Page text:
The plight of the red squirrel is well known since the introduction of grey squirrels into the wild in 1876. Greys are known to have been introduced to Exeter in 1915 and first found their way into Cornwall in 1951. The last known red squirrel in Cornwall was seen in 1984 so their demise has been very rapid indeed. In southern England they have only survived on Brownsea Island and the Isle of Wight, where active measures have been taken to prevent the arrival of grey squirrels.
Early attempts to control grey squirrels by paying a bounty for their tails were entirely ineffective and they have become a major bird predator and woodland pest. Recent attempts to protect remaining red squirrel populations have had much more success. On the island of Anglesey in North Wales red squirrels had survived in small numbers in the pine plantations of Newborough Warren. In 1997 the numbers of Reds had declined to as few as 40 individuals, so a campaign to clear grey squirrels from the entire island was started. This has enabled the existing red population to expand and now stands at over 400. Re-introductions have been undertaken in parts of the island and small numbers have now crossed the Menai straights back into Gwynedd.
Grey squirrel control continues on Anglesey as every year a small numbers of greys find their way back over the road and rail bridges. Controlling greys on the Bangor side of the straights is now helping Reds to spread further into Wales.
The next big project is to re-introduce reds to the far west of Cornwall from where they have been extinct for nearly 30 years. Current plans are to try and eradicate grey squirrels in the Penwith and Lizard peninsulas before re-introducing reds to suitable habitat areas. Grey eradication would then continue eastwards through the Cornish peninsula further extending the territory available for reds to re-colonise. For details please visit http://www.cornwallredsquirrels.co.uk/
We still need to know more about improving existing habitats for reds and also how to effectively manage greys on a landscape scale. While grey squirrels are seen as a major pest by most woodland owners, widespread trapping or shooting is far from being universally popular. None of the big wildlife charities have had the courage to support red squirrel projects because of the need to kill the greys. County Wildlife Trusts are taking the line that they do not view it as a ‘priority’ for wildlife conservation at the present time, but I am sure they just don’t want to be seen to be killing anything. Will they allow greys to remain in their nature reserves and to impede the re-colonisation of reds?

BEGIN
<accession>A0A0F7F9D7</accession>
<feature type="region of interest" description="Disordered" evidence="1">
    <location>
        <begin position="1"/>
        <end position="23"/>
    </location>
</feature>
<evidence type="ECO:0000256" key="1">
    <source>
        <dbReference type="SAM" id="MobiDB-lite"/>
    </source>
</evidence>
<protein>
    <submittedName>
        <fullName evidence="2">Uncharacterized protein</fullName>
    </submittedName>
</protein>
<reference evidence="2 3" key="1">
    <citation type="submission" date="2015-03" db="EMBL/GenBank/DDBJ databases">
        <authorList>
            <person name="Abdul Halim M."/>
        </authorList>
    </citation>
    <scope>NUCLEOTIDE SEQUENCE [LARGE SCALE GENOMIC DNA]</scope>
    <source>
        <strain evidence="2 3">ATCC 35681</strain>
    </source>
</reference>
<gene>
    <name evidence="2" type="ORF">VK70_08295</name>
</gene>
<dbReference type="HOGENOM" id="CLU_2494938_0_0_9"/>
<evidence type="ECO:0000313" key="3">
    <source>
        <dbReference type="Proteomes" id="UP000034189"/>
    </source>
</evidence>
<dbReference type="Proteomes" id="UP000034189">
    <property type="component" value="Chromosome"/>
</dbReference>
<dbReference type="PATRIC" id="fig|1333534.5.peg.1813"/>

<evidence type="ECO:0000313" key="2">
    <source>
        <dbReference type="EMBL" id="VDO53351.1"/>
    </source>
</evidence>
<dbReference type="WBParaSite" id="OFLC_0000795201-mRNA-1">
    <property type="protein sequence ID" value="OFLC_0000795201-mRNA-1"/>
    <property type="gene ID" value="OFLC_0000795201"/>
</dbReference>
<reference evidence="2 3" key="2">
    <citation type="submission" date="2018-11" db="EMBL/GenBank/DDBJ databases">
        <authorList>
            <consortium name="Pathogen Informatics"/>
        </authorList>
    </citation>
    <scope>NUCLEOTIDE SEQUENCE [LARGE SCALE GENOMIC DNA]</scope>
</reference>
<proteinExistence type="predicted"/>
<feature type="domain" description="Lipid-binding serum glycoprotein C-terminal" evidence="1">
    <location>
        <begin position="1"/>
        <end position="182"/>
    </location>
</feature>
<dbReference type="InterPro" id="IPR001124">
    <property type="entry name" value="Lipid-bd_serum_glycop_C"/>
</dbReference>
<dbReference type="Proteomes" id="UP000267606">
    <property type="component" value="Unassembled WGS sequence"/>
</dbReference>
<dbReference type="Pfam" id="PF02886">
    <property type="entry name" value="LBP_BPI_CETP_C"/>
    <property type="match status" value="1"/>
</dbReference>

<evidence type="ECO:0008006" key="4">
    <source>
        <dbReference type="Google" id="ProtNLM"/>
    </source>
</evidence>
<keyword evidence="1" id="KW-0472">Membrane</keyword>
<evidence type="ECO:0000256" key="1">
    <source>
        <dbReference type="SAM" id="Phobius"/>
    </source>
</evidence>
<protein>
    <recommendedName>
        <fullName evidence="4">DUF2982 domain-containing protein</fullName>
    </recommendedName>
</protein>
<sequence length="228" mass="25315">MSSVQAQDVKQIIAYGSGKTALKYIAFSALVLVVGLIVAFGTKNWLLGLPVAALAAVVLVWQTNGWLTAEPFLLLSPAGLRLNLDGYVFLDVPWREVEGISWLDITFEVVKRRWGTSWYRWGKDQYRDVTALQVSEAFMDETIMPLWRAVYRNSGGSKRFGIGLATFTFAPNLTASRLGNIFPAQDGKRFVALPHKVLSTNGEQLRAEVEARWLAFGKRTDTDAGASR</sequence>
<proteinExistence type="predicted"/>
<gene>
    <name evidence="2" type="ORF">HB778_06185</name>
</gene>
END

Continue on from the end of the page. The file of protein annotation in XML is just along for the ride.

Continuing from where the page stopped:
Meanwhile landowners, including the Duchy of Cornwall are preparing to co-ordinate the creation of grey-free zones so that reds can be re-introduced.
Even if you are nowhere near a red squirrel area you may wish to consider managing you grey squirrel population. Greys are particularly keen on stripping the bark of fast growing young trees during the spring, so if you have trees (conifer or broadleaved) aged between 5 and 25 years, you should make grey squirrel control a priority. Live trapping remains the preferred method of control of the squirrel projects. Many small woodland owners find daily inspection of traps quite onerous and have found Kania traps to be very effective http://www.kania2000.co.uk/about-the-kania2000.html . If you are not keen on lethal traps you may prefer http://www.victorpest.co.uk/heavy-duty-sonic-pestchaser
Right: grey squirrel damage to an oak tree. The leading shoot has been killed and lower branches are scarred from bark stripping. Weak branches are then prone to breaking off. A badly damaged wood has been likened to a giant flailed hedge! Sycamore and beech are very prone to damage and oak is also vulnerable. Ash is resistant, but now has other problems with the spread of Ash Dieback Disease.